Level of trust in policy among professionals was calculated as a numerical value for an average score from the 5-point Likert scale for 18 related statements (Cronbach α = 0.95) regarding perceptions of the decision-making process, evaluation of the quality of guidelines adopted to maintain and protect public health, and transparency during the decision-making process, such as: "Decisions were made based on data from local and global information", "The measures requested by the Ministry of Health are important for reducing or preventing the spread of COVID-19", "The official guidelines were given clearly and were accompanied by an appropriate information system", "The official guidelines were based on professional logic" and "The decision-making process was conducted transparently". The level of trust in policy was divided into two categories: participants with higher than median (2.75) level of trust were merged into a high level of trust in policy category and participants with lower than and equal to median levels of trust were merged into a low level of trust in policy category.

Personal compliance with national guidelines was a numerical value for the average of four related questions covering the level of compliance with guidelines published regarding COVID-19, maintaining a distance of 2 m between people, and wearing a mask in public spaces and at work (Cronbach α = 0.81).

Perceptions regarding the use of ISA tools for contact tracing were a numerical value that calculated as an average score on the 5-point Likert scale from 1 (not at all) to 5 (very high) for four related statements (Cronbach α = 0.79), such as: "There was justification for using Security Agency tools to locate patients in order to reduce/prevent infection by COVID-19" and "There was justification for using Security Agency tools to locate patients even at the cost of violating the rights and privacy of the citizen".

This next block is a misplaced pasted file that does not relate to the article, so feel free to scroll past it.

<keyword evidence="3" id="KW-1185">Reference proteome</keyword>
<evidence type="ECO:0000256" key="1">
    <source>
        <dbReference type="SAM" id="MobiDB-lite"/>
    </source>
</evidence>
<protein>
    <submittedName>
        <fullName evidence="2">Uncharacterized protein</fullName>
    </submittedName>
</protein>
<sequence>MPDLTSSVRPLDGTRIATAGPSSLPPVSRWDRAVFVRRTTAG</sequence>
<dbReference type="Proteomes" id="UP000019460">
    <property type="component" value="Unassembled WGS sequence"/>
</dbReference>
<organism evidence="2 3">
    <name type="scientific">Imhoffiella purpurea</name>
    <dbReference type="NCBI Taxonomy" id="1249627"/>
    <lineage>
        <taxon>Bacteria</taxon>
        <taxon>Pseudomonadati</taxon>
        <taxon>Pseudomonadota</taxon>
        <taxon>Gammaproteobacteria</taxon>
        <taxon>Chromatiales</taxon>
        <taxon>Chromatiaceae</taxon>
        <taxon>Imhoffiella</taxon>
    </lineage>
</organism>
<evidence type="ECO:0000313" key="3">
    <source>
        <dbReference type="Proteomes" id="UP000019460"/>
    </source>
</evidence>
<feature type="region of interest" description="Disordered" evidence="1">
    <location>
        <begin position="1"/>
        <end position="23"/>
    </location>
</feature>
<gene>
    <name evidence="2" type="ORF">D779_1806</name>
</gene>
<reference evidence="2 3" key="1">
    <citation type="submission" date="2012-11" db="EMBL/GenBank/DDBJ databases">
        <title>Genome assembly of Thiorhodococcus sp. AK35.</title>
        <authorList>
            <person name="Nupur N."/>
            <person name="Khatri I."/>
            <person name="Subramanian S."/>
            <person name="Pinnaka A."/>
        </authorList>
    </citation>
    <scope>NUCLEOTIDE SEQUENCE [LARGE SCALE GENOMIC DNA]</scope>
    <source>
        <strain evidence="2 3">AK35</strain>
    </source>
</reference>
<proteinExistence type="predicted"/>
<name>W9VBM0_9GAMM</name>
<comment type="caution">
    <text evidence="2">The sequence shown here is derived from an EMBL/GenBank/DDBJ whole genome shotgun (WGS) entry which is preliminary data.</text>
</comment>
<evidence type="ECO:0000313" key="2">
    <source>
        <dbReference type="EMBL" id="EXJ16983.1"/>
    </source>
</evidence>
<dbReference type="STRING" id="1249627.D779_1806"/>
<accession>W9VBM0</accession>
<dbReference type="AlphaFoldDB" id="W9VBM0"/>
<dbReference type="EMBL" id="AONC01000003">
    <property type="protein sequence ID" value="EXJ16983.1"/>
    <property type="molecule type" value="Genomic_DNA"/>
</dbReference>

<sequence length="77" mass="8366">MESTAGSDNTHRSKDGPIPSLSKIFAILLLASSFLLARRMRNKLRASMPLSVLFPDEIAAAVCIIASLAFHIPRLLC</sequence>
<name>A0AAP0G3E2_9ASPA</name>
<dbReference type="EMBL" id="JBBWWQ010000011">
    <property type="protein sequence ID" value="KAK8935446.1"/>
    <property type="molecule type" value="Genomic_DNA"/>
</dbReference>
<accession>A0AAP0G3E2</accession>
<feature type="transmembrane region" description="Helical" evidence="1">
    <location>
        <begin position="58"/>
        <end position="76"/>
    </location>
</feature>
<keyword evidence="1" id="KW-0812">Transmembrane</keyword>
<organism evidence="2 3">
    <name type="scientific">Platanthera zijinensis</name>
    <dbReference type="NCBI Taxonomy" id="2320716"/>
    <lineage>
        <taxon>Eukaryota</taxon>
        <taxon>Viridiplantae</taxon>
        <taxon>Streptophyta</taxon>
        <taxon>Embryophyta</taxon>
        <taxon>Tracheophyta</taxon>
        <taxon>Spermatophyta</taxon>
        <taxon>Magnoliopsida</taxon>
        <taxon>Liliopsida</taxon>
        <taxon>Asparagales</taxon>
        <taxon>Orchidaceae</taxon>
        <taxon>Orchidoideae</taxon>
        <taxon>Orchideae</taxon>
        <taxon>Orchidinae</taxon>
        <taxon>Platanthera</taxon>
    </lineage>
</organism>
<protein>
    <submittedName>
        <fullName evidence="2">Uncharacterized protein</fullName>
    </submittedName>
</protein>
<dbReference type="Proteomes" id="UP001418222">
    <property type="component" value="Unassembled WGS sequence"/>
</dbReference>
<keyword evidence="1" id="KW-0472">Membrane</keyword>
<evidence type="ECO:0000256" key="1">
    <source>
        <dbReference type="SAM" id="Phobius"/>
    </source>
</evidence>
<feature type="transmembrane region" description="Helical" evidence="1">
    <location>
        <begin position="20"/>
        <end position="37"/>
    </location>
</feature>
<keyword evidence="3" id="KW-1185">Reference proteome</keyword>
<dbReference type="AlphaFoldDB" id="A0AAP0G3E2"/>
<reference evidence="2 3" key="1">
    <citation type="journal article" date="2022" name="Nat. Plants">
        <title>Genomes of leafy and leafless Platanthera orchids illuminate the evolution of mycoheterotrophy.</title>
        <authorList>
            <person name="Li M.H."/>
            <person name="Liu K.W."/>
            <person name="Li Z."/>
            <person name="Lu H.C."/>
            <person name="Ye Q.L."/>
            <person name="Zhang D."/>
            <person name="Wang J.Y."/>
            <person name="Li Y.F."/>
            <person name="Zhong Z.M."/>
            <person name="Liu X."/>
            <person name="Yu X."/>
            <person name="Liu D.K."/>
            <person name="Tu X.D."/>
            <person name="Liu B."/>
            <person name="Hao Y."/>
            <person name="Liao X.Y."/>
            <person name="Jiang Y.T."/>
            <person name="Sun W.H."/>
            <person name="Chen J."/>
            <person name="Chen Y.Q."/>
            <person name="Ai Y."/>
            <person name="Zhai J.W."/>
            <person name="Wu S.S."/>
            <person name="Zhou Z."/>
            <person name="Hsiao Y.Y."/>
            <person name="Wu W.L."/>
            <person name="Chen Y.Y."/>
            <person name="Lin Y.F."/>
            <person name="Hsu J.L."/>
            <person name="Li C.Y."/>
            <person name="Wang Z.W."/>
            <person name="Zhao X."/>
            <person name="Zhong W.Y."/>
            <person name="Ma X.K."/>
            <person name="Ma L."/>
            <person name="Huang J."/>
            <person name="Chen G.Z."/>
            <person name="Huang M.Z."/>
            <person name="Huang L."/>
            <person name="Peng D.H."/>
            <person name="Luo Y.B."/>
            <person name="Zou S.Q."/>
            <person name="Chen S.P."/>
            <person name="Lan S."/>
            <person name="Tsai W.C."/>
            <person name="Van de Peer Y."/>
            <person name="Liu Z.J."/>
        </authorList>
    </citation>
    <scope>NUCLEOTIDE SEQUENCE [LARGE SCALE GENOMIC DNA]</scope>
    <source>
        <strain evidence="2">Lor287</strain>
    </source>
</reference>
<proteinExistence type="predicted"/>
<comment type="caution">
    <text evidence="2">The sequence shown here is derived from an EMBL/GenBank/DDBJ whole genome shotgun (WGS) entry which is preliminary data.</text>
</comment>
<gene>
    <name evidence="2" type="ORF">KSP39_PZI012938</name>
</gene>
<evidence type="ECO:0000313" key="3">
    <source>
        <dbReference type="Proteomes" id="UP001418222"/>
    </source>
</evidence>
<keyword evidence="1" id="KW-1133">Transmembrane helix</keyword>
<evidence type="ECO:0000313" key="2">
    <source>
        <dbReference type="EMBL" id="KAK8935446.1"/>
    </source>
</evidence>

Involvement in decision making was categorial value that calculated from responses on a 5-point Likert scale to one main statement: "To what extent are you involved in decision-making processes?". Level of involvement in decision-making was calculated by merging scores 1 and 2 (representing not at all and low level of involvement) from the question into a low level of involvement in decision-making category and by merging scores 3–5 (representing medium, high, and very high level of involvement) into a high level of involvement category.

Involvement in decision making was categorial value that calculated from responses on a 5-point Likert scale to one main statement: "To what extent do you participate in the discussions in which decisions are made?" Level of involved in discussions was calculated by merging scores 1 and 2 (representing not at all and low level of involvement) from the question into a low level of involvement in discussions category and merging 3–5 (representing medium, high, and very high level of involvement) into a high level of involvement in discussions category.

The level of trust in the various agencies dealing with the COVID-19 crisis for each agency is presented as a frequency of the total number of answers in each category on a 5-point Likert scale from 1 (not at all) to 5 (very high) in response to the statement: "Please describe the level of trust you have in the following agencies’ ability to deal with the COVID-19 pandemic".

Level of perceived credibility of sources of information was calculated as an ordinal value for each source of information on a 5-point Likert scale from 1 (not at all) to 5 (very high).